And understand, I am not making excuses for him. As someone else has already (correctly) noted — he’s a punk and he’ll remain one until he consciously makes the decision to change himself.

    I’m not holding my breath on that.

  • Mike says:

    Kyle is a promoters dream. Old time promoter Sam Nunis would have encouraged Kyle to keep up the bad guy routine.

  • Gail says:

    Kyle is the best thing to happen to NASCAR since Dale, Sr.’s death. He drives like Sr. and he gets people mad like Sr. And at the age of 25, he has 19 CUP victories. How many did Dale Sr. have at the age of 25? How many does Junior have at the age of 38?

    As for DW, he really only started to win the fans over when Rusty Wallace spun him out in the Winston all-star race back in 1989 or 90. Then Wallace took over the role of “bad boy.” The fans belted him with beer cans and his wife stopped coming to the track out of gear of fan harassment. History keeps repeating itself. Unfortunately for the haters, today’s bad boy is one bada$$ driver who may be irritating you for many years to come!

  • Starliner says:

    I also believe one day his sponsors will say enough is enough. As Sponsor money gets tighter, they are going to be a little more concerned with negative publicity from drivers, and instead go toward the calmer drivers like Johnson, and Gordon. We keep hearing what Kyle does, but for races run, his stats don’t come close to Johnson’s, or Gordon’s, for that matter. He hasn’t won a championship in Sprint cup, or even come close. My question is just exactly what do you base your evaluation on. If Johnson ran all those second, and third tier races, he would be racking up plenty of wins as well. I have to reserve my opinion for how great Kyle is, to when his Sprint Cup wins equals Johnson’s or Gordon’s, or Waltrip’s, or Petty’s, or Yarbough’s, or etc.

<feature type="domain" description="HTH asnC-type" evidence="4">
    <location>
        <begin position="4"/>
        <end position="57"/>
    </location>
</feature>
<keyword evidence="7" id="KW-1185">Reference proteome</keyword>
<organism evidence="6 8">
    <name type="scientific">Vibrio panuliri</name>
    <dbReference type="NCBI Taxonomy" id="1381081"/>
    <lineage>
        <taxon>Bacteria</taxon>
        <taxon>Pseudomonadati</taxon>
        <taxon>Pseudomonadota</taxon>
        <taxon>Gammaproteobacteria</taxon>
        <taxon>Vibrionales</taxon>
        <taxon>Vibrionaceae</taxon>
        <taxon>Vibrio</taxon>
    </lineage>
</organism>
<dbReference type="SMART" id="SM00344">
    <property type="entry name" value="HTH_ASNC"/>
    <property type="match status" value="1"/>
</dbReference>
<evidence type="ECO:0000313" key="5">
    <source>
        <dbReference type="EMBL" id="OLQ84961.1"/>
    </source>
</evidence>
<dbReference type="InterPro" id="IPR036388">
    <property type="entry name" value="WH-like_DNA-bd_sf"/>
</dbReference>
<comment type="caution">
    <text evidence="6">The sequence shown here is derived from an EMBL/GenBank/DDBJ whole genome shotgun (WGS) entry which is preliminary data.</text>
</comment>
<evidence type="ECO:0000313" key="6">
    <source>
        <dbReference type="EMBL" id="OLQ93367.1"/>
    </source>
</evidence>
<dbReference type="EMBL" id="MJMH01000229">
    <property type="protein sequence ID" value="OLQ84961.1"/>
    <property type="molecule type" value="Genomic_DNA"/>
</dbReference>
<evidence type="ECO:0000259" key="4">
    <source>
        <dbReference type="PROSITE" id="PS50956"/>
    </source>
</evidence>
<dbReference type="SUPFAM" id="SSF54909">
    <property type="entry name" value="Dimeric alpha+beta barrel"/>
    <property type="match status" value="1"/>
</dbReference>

• Gail says:

      Sponsors base on their success with a driver on how much TV time their car and brand get. I’m thinking M&M-Mars is feeling pretty happy right now with Kyle.

  • Starliner says:

    In this day and age of violence, I would think any public figure would be a little more careful about how much he taunts the red necks that favor NASCAR. He has to live in the real world during the week. Some of these fools tend to get a little out of hand. It could be very dangerous to his health. I don’t condone that kind of stuff, just realize it’s possibility. 20 years ago we didn’t have to worry about Road Rage, not it’s a everyday thing.

  • Brian says:

    Anyone who thinks Kyle should drive that way and not get roughed up is foolish. Just because you think you are the best does not mean you go out and drive over everyone getting to the front!! learn to drive like a REAL driver and maybe most would have more respect for the PUNK .

  • aginn says:

    And how many drivers took Kyle out after his hands were tied by nascar? Always blaming someone else for Kyle’s misdeeds. I hope that punk has a rough life. His actions and attitude sure deserve it. Goodbye Nascar. The fans that are left either thrive to these little dramas instead of the racing or are like me and have about had enough.

  • just me says:

    I don’t see Kyle purposely taunting other drivers in a race, he had his share of wrecks in his younger days even with his brother, but his driving style has matured as hopefully Brad’s will someday. Kyle didn’t start the Brad thing. And he’s not the only one who has given driver K. a taste of what K. has dished out to others. Brad likes to drive that way, and his victims have had enough. If Brad ever took Jr. out (a big IF since Jr.s rarely contending for the win) we’d see NASCAR change it’s tune toward Brad’s antics real quick.

    • Brian says:

      Kyle is a punk straight up !! I mean he practically drives over the front of Brad when he passes then gets bumped and as usual does not think he is touchable and turn s Brad. I really do not like Brad, but Kyle drives like an idiot and will get his sooner or later.